{ subscribe_url:'/share/sites/library-of-congress-blogs/nls-music-notes.php' }

American Music from A to Z in the NLS Music Collection: G is for Groove

What do you associate with the term “groove?” Perhaps you are a vinyl fan, or you may think of a cool piece of music. This blog is going to look at the meaning of groove from three angles. First we’ll investigate where the term comes from, then talk a little about analog records and how digital technologies have helped to restore them here at the Library, and third, we’ll look at the groove that is inherent to American music.

So, where does the word come from? Back in the 1400s, the term first appeared in Scandinavian and Middle Dutch languages. In Old Norse, “grod” was the word for something that designated a pit dug in the earth, or a cave. Similarly, in Middle Dutch the word “groeve” referred to a furrow or ditch, which was very similar to the Old High German word “gruoba” which also meant ditch, grave or pit. In 1902, technological innovation began to record sounds by engraving them into lacquer, then later vinyl. The word “groove” started to become the term to describe the spiral track cut into an analog phonograph record.

IRENE is a digitizing machine that captures the audio information of grooves in a non-invasive manner through high resolution imaging. In the front of the picture is the machine that has a turntable with a laser over it. In the background is an enlarged photograph of the image of a recording's grooves as taken by IRENE. The grooves are vertical lines with some wave-shapes. The lines are represented in two shades of purple and separated by white lines in between.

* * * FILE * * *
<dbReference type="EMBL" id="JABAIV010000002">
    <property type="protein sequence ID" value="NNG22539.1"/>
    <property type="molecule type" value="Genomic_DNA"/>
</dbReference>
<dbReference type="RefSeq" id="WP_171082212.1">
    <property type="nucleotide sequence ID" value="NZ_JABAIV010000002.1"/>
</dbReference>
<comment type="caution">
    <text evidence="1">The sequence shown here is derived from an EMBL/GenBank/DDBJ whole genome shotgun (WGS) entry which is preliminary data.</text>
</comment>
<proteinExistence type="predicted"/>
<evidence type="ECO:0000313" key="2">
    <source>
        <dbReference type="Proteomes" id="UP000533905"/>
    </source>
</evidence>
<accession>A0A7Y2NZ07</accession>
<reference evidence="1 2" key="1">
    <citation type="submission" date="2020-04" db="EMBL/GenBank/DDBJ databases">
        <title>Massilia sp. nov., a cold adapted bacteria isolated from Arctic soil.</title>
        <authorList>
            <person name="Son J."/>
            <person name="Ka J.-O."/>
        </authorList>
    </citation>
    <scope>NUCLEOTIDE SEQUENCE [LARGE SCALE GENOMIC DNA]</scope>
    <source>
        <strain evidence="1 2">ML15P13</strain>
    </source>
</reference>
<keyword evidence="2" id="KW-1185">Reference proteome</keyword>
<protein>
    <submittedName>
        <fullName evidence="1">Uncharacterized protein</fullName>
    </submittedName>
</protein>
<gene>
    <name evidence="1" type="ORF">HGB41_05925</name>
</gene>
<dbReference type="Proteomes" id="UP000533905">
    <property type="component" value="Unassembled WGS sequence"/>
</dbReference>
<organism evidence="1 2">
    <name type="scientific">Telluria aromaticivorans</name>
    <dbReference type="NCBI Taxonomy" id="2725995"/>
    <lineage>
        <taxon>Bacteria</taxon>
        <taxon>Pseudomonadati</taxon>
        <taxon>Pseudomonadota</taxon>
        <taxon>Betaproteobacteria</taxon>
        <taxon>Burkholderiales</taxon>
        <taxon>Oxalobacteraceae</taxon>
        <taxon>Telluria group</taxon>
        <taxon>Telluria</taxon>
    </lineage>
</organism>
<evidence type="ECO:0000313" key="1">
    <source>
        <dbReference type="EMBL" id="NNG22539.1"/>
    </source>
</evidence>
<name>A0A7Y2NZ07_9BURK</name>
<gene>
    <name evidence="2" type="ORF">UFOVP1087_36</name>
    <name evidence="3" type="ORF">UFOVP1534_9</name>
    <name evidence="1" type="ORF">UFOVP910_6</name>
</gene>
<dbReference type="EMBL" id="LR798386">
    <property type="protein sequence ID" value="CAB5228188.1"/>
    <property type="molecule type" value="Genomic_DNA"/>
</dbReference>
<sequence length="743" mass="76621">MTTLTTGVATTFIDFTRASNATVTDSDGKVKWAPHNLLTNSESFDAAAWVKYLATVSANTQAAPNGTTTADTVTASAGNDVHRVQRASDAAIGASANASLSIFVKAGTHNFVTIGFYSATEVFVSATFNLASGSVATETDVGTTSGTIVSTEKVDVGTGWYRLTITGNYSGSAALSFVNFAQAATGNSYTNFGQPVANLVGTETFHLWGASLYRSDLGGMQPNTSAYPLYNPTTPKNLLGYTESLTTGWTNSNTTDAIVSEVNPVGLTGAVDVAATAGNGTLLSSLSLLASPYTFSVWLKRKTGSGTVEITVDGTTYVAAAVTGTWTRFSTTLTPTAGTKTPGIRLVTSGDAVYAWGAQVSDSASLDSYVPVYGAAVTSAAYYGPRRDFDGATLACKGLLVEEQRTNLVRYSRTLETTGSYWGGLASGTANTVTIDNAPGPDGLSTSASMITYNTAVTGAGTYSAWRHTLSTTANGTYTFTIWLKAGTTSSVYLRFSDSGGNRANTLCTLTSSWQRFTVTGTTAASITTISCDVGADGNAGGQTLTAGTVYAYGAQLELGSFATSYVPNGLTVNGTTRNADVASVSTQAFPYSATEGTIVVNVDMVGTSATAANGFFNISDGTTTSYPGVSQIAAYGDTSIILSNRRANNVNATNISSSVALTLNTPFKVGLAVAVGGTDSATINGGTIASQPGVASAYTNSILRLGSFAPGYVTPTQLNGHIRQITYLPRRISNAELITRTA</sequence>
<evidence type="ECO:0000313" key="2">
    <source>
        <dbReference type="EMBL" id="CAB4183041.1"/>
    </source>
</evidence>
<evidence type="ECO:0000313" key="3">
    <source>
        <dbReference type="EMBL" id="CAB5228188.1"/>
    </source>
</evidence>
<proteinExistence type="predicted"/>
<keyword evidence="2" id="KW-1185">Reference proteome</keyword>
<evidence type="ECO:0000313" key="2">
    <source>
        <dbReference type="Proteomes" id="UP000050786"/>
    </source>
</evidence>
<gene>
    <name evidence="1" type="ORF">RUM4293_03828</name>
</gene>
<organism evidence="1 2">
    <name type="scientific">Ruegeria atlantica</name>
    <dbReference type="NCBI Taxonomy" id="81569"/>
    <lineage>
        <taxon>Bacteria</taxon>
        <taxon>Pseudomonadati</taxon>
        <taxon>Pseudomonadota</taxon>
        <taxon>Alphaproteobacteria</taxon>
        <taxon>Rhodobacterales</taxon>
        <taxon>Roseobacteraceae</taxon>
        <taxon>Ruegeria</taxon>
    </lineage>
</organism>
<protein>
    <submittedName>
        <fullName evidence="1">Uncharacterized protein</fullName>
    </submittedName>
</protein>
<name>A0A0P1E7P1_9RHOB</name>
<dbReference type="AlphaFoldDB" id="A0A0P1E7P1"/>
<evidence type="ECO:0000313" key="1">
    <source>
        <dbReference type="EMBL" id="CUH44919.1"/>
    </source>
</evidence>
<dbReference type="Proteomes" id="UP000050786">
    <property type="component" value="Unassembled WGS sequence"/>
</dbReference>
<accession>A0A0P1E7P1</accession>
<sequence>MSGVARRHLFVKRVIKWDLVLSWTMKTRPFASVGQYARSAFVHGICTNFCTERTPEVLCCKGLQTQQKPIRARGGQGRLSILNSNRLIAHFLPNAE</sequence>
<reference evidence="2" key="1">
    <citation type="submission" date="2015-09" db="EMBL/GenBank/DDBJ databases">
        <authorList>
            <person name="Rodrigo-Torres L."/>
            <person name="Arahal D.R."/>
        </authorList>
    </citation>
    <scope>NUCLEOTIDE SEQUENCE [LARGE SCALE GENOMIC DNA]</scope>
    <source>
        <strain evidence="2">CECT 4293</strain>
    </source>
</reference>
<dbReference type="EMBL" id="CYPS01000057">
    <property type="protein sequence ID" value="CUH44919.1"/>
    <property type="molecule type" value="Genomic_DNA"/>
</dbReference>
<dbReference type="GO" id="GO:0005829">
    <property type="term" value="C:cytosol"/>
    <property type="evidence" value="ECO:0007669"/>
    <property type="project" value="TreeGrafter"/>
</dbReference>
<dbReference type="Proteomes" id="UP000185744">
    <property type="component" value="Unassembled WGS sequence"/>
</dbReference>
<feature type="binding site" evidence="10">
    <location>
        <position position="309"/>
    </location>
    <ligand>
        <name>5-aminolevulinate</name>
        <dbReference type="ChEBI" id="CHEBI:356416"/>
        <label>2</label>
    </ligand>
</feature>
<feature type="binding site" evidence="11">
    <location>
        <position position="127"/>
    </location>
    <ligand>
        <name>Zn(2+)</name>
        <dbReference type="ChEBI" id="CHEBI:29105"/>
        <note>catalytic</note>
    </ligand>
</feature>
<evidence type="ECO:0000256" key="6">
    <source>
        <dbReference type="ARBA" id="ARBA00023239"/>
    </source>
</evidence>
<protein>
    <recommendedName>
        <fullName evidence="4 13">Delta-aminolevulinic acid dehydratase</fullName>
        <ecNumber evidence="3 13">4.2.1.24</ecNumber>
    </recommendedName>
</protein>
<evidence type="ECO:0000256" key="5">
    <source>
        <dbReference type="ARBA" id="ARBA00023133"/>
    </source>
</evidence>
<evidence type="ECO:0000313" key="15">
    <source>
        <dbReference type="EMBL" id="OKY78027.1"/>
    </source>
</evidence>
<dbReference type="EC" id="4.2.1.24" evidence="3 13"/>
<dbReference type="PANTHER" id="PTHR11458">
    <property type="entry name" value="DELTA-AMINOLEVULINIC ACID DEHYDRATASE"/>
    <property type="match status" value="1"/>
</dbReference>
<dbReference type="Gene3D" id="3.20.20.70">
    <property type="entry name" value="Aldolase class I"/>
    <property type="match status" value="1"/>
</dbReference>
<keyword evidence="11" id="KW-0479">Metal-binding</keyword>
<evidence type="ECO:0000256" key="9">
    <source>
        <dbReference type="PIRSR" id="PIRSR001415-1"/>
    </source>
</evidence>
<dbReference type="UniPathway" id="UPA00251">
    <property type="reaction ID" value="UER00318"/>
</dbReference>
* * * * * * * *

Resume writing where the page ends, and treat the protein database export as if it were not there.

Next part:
Digitizing machine IRENE with image of grooves in the background. Picture taken by the author, November 16, 2018.

This brings us to the second perspective on grooves: the grooves of records and their digital restoration. Sound recordings have been around since the late 1800s, starting with grooves cut onto wax cylinders, and moving on to grooves cut onto flat round discs in various materials from lacquer to vinyl.

Playing back sounds in an analog fashion by placing a stylus to go through the grooves is a somewhat delicate operation. In fact, the grooves of a phonographic record wear out every time you play them. For sure, such recordings are more fragile than their digital counterparts, as analog records can be damaged by dust, or by scratches and even breakages. Since 2006, the Library of Congress has worked and improved the project called IRENE, which stands for “Image, Reconstruct, Erase Noise, Etc.” IRENE is a digitizing machine that captures the audio information of grooves in a non-invasive manner through high resolution, three-dimensional imaging. It can help to complete damaged or missing grooves in digital format. More information is available through various Library of Congress blogs and videos. If that sparks your interest in best practices on preserving audio materials, you may find this link helpful: //www.loc.gov/preservation/care/record.html.